Chatting Up Bird Expert Ruth Pfeffer
FOW sat down with bird expert and photographer Ruth Pfeffer on September 2 to talk about birds. Owner of Birding with Ruth, Pfeffer is credited with creating the birding program at the Morris Arboretum, where she is an instructor. She has led birding expeditions throughout the Mid-Atlantic region and abroad since the 1990s and contributed to the Breeding Bird Atlas project in the 1980s.
Most people think of spring, not fall, as a time for birding, but your upcoming lecture and bird walk is in September. Why?
Because fall migration is exciting. It’s different from the spring, and there are lots of birds already on the move. . . . The one big difference is they don’t sing in the fall. Your challenges are different and the warblers look different. They’re called the confusing fall warblers because their breeding plumage is not apparent. They’re getting into their winter plumage. So for birding in the fall, you need to develop a whole different set of skills.
Why aren’t they singing?
In the spring, they sing because they want to breed. In the fall, they’re heading south from all the way up in Canada. The birds that will come through the Wissahickon on their way south, some of them will leave the states and some of them are neotropical* and some of them will stay in the States. Some even eventually go down to Argentina. I was viewing shore birds yesterday at Green Lane Park and those birds are on their way down south.
Shore birds migrate too?
Yes. Migration starts—and I know people laugh when I say the date—but migration starts July 22. That is the shore bird migration. The birds that nested up on the Canadian Tundra have a long way to go, like 7,000 miles. So they start migrating then, and next comes song birds and flycatchers and raptors. That’s what goes through the Wissahickon. The raptors migrate during the day and our woodland passerines** migrate at night. If you’re out on a clear night you can hear chips because, even though they aren’t singing, they’re still chipping and communicating to one another. There’s lots of technology now, like what is coming out of the Cornell Lab of Ornithology, that can actually track when there’s a fallout.
What is a fallout?
A fallout is when a number of birds just drop into an area.
Do we get those in the Wissahickon?
Oh, yes. Last night and tonight, there’s going to be a fallout because there’s already birds migrating from northern Pennsylvania, Connecticut, and Massachusetts, and they’re travelling south. They’re going to drop into the Wissahickon to feed probably for a few days until this cold front is over.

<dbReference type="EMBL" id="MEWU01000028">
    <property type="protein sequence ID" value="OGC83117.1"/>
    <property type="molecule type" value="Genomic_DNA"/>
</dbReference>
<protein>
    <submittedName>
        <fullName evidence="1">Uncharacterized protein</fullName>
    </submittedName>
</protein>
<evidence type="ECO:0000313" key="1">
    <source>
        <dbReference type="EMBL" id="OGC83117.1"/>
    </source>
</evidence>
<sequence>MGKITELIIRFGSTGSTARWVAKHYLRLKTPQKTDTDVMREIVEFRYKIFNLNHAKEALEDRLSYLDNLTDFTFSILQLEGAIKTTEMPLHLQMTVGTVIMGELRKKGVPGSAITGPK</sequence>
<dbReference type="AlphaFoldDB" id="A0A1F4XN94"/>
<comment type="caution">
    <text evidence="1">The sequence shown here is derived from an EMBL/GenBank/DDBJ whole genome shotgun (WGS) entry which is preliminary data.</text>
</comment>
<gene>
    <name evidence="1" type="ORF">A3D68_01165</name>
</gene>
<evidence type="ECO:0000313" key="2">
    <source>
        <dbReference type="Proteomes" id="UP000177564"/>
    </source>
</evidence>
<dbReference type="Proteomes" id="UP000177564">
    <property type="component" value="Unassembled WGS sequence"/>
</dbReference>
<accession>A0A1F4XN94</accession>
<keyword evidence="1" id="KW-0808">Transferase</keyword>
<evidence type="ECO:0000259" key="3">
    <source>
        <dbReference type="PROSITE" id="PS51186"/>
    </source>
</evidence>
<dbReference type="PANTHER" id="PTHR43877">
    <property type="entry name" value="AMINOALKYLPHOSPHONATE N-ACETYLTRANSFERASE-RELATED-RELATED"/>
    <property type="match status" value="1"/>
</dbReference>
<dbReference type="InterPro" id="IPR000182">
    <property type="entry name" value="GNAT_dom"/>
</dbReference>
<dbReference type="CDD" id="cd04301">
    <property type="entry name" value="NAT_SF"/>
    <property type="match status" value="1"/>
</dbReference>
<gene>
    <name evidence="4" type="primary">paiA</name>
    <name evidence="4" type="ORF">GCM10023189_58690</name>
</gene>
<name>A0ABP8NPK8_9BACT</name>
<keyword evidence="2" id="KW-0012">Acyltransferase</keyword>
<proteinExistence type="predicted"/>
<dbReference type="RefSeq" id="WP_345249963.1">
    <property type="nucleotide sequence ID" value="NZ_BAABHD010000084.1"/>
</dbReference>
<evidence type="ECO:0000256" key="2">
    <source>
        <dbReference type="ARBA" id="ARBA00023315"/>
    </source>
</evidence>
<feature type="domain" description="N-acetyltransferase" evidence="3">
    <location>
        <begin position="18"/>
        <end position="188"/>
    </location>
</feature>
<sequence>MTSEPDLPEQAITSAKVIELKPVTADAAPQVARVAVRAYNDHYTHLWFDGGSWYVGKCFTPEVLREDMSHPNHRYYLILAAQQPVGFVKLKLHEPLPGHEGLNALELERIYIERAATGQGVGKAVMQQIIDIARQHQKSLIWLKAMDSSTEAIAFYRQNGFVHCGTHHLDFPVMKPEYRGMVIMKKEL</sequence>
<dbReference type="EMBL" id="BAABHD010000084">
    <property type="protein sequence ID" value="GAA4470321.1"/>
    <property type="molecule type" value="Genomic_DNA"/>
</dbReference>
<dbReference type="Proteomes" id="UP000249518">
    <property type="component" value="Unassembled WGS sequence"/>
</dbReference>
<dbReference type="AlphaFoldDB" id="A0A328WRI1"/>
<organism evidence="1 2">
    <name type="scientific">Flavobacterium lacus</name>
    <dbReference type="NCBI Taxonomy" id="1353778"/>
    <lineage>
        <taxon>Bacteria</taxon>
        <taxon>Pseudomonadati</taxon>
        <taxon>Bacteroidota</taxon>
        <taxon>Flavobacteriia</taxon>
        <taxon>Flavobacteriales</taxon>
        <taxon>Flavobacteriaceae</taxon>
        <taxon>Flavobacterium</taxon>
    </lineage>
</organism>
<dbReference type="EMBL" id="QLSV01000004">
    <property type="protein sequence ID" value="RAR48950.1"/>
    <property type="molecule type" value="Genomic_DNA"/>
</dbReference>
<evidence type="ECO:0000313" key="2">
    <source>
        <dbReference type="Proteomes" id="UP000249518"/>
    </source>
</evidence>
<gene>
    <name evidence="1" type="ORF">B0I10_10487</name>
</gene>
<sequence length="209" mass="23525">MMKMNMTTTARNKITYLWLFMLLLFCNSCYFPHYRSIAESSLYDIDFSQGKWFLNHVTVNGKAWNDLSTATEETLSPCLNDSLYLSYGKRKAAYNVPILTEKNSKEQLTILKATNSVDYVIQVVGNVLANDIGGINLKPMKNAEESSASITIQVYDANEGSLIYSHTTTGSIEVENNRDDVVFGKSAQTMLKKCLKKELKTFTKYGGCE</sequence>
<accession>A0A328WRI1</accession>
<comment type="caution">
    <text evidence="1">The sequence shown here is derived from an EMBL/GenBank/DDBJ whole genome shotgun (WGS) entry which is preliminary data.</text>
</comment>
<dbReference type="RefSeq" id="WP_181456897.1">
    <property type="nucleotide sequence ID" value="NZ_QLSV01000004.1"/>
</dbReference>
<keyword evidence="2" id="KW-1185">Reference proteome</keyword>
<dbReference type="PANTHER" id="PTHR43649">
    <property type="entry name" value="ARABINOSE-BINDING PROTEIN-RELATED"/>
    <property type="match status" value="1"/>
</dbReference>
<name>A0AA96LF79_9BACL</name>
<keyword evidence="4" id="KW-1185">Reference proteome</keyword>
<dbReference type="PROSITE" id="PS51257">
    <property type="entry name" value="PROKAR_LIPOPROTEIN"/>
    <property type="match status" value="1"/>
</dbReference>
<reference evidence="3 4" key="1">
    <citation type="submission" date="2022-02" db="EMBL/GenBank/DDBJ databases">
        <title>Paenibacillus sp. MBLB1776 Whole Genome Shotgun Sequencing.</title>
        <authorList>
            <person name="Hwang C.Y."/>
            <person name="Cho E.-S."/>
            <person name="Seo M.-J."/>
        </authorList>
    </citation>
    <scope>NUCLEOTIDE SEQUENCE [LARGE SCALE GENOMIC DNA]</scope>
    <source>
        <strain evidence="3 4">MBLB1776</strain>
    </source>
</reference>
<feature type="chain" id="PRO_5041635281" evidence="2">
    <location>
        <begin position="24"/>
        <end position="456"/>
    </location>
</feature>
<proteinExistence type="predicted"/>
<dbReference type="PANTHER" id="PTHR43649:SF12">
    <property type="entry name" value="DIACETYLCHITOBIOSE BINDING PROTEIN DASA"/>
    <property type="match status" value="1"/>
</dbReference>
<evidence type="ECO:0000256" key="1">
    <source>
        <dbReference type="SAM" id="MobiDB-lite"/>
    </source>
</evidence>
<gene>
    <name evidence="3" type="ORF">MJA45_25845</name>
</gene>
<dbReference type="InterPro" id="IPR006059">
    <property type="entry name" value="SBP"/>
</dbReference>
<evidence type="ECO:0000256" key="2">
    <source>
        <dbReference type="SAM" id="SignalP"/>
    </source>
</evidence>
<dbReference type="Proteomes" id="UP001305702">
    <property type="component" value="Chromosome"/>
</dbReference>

Why do they choose the Wissahickon?
Just think of all the skills that a bird must know. If you and I wanted to travel to Costa Rica, we would probably have a travel agent, make restaurant reservations, and set up accommodations. Birds have celestial skills, they have to know where bodies of water are, where the food is, where they can be safe. The Wissahickon is a green corridor that says food, protection, and water, which is why it is an important bird area. That is why they stop.
So the weather dictates when they decide to stop?
Yes. And when a storm is coming, birds can get off course a bit, and that is how we can wind up with a rarity. . . . Bald eagles start migrating in August and into September, October, and November, and they come down the coast. Well, with a storm coming up, you know they’re going to move inland a little bit.
People who bird frequently, we watch the weather. Where the jet stream is, that is very important: how low, how high. When you are a serious birder you learn to watch that, then you can pretty much tell what kind of day it’s going to be. The humid or dry days are very stressful for birds. The cooler weather is easier because they feed continuously since they are migrating. Fall migration is very exciting for that reason.
You’re asking people to meet you at Bells Mill Road and Forbidden Drive for your hike (on September 24 in 2016). Why that location?
I have found that to see a number of species, it’s good to be next to the stream, which is attractive to the birds. They should be active and we should have a nice fallout at that time. We can also see raptors along Bells Mill Road, and I love that area.
Any tips bird spotting tips you want to share?
A lot of birds travel with chickadees. Anybody who birds with me knows I stop for chickadees, even though I see them all the time, because they’re the first bird that gives off an alarm so other birds travel with them. In the fall and the spring, you will see chickadees in a mixed flock and those birds are with them on purpose. They know the chickadee recognizes predators fast, and give off an alarm note. It’s pretty cool.
by Denise Larrabee, Editor/Writer, Friends of the Wissahickon
*Neotropical birds breed in Canada and the U.S. during summer in North America, and winter in Mexico, Central America, or the Caribbean.
**Passerines are songbirds that perch.